A Drug Safety Update, issued by MHRA in October 2017, advises of the risk of severe respiratory depression in patients taking gabapentin, even without concomitant opioids.

Gabapentin is an anti-epileptic drug that is clinically indicated for:

  • partial seizures with and without secondary generalization
  • peripheral neuropathic pain such as painful diabetic neuropathy and post-herpetic neuralgia in adults.
Risk of respiratory depression

Reports of patients suffering respiratory depression following use of gabapentin without concomitant use of opioids triggered a European review of gabapentin. This review recommended that product information for gabapentin should be updated to include warnings for severe respiratory depression, the quoted frequency is rare (affecting up to 1 in 1000 patients post marketing).

In the UK 50 yellow card reports were submitted between 19th February 1996 and 1st September 2017 advising of cases of respiratory depression or breathing difficulties in patients taking gabapentin. Of these cases, 17 reports included opioids as concomitant or possibly contributory medicines.

The patient information leaflet for gabapentin products is being updated to include warnings about breathing problems which if severe may require emergency treatment. Patients should be advised of the possibility of this adverse reaction and that if they experience difficulty breathing they should seek medical help.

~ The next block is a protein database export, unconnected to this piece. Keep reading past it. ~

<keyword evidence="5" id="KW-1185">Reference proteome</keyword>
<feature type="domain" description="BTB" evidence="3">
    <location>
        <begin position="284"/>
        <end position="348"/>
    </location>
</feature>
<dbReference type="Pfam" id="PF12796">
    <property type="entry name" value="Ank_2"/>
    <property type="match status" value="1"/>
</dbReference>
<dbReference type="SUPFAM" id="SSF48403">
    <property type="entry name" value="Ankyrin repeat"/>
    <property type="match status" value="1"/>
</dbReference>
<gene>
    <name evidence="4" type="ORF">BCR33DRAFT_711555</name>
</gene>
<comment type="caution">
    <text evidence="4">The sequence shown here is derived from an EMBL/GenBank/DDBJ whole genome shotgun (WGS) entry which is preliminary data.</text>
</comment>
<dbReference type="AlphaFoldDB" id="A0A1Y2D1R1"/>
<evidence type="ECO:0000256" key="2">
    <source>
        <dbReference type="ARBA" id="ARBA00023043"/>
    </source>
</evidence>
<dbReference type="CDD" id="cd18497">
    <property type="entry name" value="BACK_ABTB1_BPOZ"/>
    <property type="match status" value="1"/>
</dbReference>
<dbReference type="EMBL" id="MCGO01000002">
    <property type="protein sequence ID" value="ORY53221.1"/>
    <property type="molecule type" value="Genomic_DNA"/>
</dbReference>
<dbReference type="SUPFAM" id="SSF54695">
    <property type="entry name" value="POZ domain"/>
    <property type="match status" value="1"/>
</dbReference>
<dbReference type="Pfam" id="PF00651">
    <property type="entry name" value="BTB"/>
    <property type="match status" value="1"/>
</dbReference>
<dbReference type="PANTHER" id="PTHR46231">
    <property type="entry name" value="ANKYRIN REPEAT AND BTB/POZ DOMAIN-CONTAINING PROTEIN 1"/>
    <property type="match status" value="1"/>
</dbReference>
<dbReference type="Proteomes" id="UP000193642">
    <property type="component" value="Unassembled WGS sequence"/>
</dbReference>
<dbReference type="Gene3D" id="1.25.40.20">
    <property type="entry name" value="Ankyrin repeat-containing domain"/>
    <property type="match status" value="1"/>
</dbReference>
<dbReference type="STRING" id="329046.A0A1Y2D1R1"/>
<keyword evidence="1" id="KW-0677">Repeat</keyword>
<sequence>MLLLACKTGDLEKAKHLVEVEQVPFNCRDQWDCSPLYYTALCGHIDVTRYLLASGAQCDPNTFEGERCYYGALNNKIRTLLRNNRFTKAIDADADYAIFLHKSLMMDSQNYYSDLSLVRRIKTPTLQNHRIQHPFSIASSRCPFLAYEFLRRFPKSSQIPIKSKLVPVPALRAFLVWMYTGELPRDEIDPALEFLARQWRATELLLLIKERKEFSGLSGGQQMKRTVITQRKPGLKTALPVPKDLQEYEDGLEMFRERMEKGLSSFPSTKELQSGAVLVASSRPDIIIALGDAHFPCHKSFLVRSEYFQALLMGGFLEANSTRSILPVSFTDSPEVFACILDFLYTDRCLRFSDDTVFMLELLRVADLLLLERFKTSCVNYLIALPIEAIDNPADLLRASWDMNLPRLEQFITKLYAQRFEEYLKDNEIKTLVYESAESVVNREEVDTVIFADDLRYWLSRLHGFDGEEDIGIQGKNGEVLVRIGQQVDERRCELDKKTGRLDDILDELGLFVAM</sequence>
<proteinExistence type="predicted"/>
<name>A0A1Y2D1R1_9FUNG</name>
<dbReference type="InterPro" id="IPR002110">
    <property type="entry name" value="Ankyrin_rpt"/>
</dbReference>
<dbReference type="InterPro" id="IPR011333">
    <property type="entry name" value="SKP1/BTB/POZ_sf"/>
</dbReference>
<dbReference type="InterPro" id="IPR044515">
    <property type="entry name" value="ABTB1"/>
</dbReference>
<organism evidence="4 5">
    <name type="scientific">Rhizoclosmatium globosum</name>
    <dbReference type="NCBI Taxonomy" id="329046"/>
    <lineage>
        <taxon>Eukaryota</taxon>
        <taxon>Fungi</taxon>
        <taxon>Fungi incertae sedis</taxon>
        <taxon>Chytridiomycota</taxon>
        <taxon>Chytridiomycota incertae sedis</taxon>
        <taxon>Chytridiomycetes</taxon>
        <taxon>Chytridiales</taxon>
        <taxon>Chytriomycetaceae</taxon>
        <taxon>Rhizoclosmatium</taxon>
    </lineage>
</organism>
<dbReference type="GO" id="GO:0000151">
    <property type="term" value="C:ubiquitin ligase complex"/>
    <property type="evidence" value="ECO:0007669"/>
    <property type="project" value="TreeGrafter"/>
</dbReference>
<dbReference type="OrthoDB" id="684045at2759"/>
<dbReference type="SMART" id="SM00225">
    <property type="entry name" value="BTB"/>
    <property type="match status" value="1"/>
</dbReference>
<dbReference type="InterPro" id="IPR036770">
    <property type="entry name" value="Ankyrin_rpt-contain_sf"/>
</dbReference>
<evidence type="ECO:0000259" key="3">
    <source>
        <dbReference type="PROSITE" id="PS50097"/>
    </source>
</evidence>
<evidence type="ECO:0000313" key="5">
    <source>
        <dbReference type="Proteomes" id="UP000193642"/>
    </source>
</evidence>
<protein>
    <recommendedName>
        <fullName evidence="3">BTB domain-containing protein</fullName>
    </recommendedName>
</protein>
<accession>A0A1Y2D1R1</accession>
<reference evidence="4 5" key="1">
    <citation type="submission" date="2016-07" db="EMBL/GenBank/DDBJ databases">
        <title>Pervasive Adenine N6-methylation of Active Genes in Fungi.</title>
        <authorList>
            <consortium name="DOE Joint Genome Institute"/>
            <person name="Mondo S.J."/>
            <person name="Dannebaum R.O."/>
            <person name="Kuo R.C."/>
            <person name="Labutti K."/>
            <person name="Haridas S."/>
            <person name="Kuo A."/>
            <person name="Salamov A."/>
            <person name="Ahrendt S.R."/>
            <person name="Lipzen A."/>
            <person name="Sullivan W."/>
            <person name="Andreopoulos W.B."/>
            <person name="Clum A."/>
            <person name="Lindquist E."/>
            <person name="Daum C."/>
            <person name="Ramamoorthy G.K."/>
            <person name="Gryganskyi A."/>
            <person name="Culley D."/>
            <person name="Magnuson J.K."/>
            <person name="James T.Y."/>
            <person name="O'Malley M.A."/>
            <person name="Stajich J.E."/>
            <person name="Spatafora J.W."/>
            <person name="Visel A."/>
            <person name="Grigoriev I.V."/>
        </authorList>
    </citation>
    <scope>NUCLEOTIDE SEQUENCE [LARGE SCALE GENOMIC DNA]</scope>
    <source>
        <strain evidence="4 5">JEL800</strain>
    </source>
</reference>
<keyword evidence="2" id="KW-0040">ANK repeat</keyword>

Patients most at risk of respiratory depression include:

  • elderly patients,
  • patients taking CNS depressants
  • patients diagnosed with:
    • Compromised respiratory function
    • Respiratory disease
    • Neurological disease
    • Renal impairment

Dose reductions may be clinically appropriate in these patient groups to minimise the risk of severe respiratory depression.

Risk associated with concomitant use of opioids

Healthcare professionals should be alert to the increased risk of respiratory depression when gabapentin is used in conjunction with opioid medicines. These patients should be closely observed for signs of CNS depression, such as drowsiness, sedation, and respiratory depression. Patients showing signs of respiratory depression may require the dose of either gabapentin or the opioid to be reduced.

Advice for healthcare professionals
  • Be aware of the risk of CNS depression, including severe respiratory depression, with gabapentin
  • Consider whether dose adjustments might be necessary in patients at higher risk of respiratory depression, including elderly people, patients with compromised respiratory function, respiratory or neurological disease, or renal impairment, and patients taking other CNS depressants
  • Report any suspected adverse reactions on a yellow card yellowcard.mhra.gov.uk/